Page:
Saturday, September 10, 2011

Understanding Spanning Tree Protocol

If you ever studied CCNA, I bet you had troubles understanding Spanning Tree Protocol (IEEE 802.1D). I know I did! Here's an explanation of it so you can clear your doubts.

1 - Basic concepts

Spanning Tree Protocol (STP) is a OSI layer 2 protocol (Data Link).

Its function is to deal with loops presence due to redundant links existence. This protocol grants switches the ability to enable or disable automatically the connection links guaranteeing a loop-free topology.

Imagine two LANs interconnected. Host n is sending a Frame F to an unknown destination.

This is what would happen:
  • Bridge A sends this frame to LAN 2.
  • Bridge B sees frame F in LAN 2 (with unknown destination) and sends it to LAN 1.
  • Bridge A does the same and the loop begins.

When there are loops in our network topology, data link layer devices resend frames via broadcast and multicast, since there's no TTL field in layer 2 like in layer 3. A great amount of bandwidth gets consumed and, in many cases, the network is no longer working. Solution consists in allowing redundant physical links existence, but creating a loop-free logic topology. STP allows only one active way at a time between two network devices (this prevents loops from happening) but keeps redundant links as reserved to activate them in case something fails in the main way.

Spanning tree is valid until any change happens in the topology which it detects automatically. STP maximum duration is 5 minutes. When one of these changes ocurred, root bridge redefines STP topology or a new root brigde is elected.

2 - How it works

This algorithm changes a mesh physical network with loops to a logic tree-shaped loop-free one. Bridges talk to each other using configuration messages called Bridges Protocol Data Units (BPDU).

3 - Ports status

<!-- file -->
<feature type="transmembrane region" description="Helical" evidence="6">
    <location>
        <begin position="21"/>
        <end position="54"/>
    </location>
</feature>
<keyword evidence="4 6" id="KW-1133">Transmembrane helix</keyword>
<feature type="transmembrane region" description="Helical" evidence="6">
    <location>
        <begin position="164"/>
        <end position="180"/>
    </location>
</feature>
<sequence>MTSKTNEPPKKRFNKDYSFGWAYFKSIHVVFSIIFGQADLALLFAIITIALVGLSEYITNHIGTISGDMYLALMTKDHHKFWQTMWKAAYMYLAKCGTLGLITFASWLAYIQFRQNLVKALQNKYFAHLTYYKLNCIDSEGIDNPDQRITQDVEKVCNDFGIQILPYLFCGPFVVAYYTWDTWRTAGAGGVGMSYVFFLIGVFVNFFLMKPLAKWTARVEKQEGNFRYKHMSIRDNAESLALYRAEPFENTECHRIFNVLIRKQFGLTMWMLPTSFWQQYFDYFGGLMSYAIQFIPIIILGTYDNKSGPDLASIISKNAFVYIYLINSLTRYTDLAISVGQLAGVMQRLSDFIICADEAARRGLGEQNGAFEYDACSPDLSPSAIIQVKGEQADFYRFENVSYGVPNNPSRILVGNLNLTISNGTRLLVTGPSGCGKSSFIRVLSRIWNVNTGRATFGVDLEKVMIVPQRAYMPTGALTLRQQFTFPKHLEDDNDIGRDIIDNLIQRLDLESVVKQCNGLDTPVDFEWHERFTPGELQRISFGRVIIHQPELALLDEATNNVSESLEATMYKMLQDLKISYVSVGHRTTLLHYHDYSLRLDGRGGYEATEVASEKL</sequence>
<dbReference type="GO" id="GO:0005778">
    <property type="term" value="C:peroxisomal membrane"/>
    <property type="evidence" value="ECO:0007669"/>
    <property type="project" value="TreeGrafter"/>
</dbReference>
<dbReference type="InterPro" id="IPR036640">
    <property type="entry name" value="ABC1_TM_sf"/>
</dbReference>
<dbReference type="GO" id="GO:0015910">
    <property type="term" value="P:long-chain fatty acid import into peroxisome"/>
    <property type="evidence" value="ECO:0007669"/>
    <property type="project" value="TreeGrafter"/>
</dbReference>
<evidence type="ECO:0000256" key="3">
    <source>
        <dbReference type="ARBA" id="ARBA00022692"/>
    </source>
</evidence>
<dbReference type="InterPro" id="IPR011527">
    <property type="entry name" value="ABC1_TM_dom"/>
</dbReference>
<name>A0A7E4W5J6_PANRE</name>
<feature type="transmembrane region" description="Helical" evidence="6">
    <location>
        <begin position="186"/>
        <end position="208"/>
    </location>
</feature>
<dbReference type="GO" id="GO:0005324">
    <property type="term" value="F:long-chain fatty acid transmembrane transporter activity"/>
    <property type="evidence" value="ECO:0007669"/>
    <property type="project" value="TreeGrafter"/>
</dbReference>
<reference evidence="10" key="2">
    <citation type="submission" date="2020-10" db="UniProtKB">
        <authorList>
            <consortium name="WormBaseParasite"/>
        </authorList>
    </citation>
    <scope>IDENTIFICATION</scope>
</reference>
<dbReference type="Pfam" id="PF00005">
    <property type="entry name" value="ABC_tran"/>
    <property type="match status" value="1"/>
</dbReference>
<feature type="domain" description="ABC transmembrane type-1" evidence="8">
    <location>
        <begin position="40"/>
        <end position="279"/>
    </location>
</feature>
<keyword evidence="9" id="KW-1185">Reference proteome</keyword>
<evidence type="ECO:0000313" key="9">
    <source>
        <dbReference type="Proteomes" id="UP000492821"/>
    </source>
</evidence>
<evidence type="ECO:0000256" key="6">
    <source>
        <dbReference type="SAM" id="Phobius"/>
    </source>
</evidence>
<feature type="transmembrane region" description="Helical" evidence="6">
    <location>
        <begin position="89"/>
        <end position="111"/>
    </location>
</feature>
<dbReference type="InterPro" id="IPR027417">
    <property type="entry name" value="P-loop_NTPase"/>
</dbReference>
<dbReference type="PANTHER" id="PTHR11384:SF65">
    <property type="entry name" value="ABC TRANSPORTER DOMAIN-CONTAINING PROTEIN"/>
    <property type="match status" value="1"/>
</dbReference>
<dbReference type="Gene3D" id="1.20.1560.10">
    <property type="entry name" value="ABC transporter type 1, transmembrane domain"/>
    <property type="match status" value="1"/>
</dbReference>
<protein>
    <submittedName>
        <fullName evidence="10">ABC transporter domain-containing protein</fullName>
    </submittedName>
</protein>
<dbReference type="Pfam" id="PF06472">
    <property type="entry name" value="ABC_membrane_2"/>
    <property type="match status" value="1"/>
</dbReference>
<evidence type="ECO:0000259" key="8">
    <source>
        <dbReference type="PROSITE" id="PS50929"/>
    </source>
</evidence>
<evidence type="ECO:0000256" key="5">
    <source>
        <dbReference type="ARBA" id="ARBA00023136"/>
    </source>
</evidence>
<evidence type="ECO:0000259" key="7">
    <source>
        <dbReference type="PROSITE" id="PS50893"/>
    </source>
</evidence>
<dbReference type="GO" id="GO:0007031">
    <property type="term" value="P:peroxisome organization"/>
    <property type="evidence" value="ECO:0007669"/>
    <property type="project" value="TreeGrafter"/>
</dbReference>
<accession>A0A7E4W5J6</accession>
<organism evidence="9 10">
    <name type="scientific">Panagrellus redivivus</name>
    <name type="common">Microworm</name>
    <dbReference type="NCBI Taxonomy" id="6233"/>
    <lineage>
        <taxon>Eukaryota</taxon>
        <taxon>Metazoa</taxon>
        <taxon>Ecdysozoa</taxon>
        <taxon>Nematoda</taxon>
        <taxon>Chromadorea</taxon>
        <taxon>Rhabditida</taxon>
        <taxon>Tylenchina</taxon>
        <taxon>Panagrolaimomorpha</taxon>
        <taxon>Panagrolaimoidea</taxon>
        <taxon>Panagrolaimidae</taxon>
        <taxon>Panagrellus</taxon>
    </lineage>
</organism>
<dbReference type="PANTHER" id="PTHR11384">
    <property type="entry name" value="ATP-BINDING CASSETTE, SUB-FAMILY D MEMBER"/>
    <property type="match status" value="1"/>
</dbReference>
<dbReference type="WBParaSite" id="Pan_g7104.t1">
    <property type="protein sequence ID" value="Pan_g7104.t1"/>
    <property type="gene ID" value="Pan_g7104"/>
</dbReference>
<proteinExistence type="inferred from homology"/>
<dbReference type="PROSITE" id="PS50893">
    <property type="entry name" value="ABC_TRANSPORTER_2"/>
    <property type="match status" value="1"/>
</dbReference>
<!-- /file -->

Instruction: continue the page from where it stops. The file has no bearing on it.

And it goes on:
• Blocking Port can only receive BPDUs. Frames are discarded and MAC address table doesn't get updated.
  • Listening: The switch processes BPDUs and awaits possible new information that would cause it to return to the blocking state.
  • Learning: While the port does not yet forward frames (packets) it does learn source addresses from frames received and adds them to the filtering database (switching database).
  • Forwarding: A port receiving and sending data, normal operation. STP still monitors incoming BPDUs that would indicate it should return to the blocking state to prevent a loop.
  • Disabled: Not strictly part of STP, a network administrator can manually disable a port

4 - STP in theory

Algorithm has three parts and it requires that every switch has an ID and that it may know each port status:
  1. Bridge with smaller ID gets elected as root.
  2. Each bridge calculates shortest path to root bridge and marks that port as a root port.
  3. For each LAN, every bridge connected to it must agree in which of them will be the designated. In order to it, BPDUs are interchanged. Designated bridge will be:
  • Closest to root bridge or...
  • Closest to root bridge and with lowest ID.

4 - STP in real life

Bridges syncronize sending each other packets called BPDU that contain:
  • Sender ID
  • Suspected root bridge ID.
  • Distance between switch and root bridge.

If you still have some doubts, please, take a look at the following video that Radia Perlman, inventor of the STP algorithm, created.

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